Violence breaks out during Catalan vote
On Saturday, Oct. 1, 2017, Catalonia, a province of Spain, held a vote for independence which ended with police "smash[ing] their way into some polling locations and beat[ing] back voters with batons," leading to a "political and constitutional crisis," according to CNN.
Around 42 percent of the population turned out, and 90 percent voted in favor of independence; however, National Spanish Police arrived in riot gear to stop the vote, according to CNN.
Riot police "raided polling stations, dragged away voters and fired rubber bullets"; 893 people were injured, according to CNN. This interference in the voting process occurred despite the country being a democracy.
Mariano Rajoy, who has been Prime Minister since 2011, sent in these National Police in riot gear to break apart the vote because it is “against the Spanish constitution,” according to the LA Times.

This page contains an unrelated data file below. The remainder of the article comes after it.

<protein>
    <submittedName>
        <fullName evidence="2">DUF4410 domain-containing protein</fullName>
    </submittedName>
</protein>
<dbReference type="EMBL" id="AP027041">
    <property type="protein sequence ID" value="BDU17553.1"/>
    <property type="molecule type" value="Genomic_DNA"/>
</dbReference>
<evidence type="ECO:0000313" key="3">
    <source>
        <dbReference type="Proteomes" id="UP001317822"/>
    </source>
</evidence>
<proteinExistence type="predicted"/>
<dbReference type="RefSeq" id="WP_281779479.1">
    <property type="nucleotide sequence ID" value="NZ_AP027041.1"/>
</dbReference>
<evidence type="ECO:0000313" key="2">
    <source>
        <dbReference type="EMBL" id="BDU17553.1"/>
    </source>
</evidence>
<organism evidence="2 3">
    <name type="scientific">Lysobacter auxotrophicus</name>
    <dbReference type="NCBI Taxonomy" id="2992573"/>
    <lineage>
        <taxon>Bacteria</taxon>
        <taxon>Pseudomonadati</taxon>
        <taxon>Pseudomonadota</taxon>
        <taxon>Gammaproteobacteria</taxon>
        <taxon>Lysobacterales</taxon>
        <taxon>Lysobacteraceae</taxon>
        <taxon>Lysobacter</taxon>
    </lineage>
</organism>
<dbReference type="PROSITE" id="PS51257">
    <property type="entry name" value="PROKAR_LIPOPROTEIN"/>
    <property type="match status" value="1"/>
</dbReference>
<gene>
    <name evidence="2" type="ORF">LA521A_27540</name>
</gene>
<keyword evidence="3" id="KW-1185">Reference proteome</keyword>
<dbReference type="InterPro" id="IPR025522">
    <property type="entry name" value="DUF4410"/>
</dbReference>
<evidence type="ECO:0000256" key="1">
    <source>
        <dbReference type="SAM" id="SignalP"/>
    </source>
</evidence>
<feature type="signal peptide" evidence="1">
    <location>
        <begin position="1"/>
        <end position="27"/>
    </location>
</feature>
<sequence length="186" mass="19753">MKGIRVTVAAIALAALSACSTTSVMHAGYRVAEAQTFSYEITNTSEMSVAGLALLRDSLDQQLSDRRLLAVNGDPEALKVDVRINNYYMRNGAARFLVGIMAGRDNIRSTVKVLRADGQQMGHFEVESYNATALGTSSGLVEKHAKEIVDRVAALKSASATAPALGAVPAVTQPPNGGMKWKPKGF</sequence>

According to amnesty.org, police "also fired rubber balls at demonstrators who were running after them, wounding at least two people. Reportedly, one person was hit in the leg and the other in the right eye; the second victim underwent surgery at Saint Paul Hospital, where he remains today.”
Authorities arrested 14 Catalan officials. If the situation escalates more, Spain may put the area under martial law, according to to the L.A Times.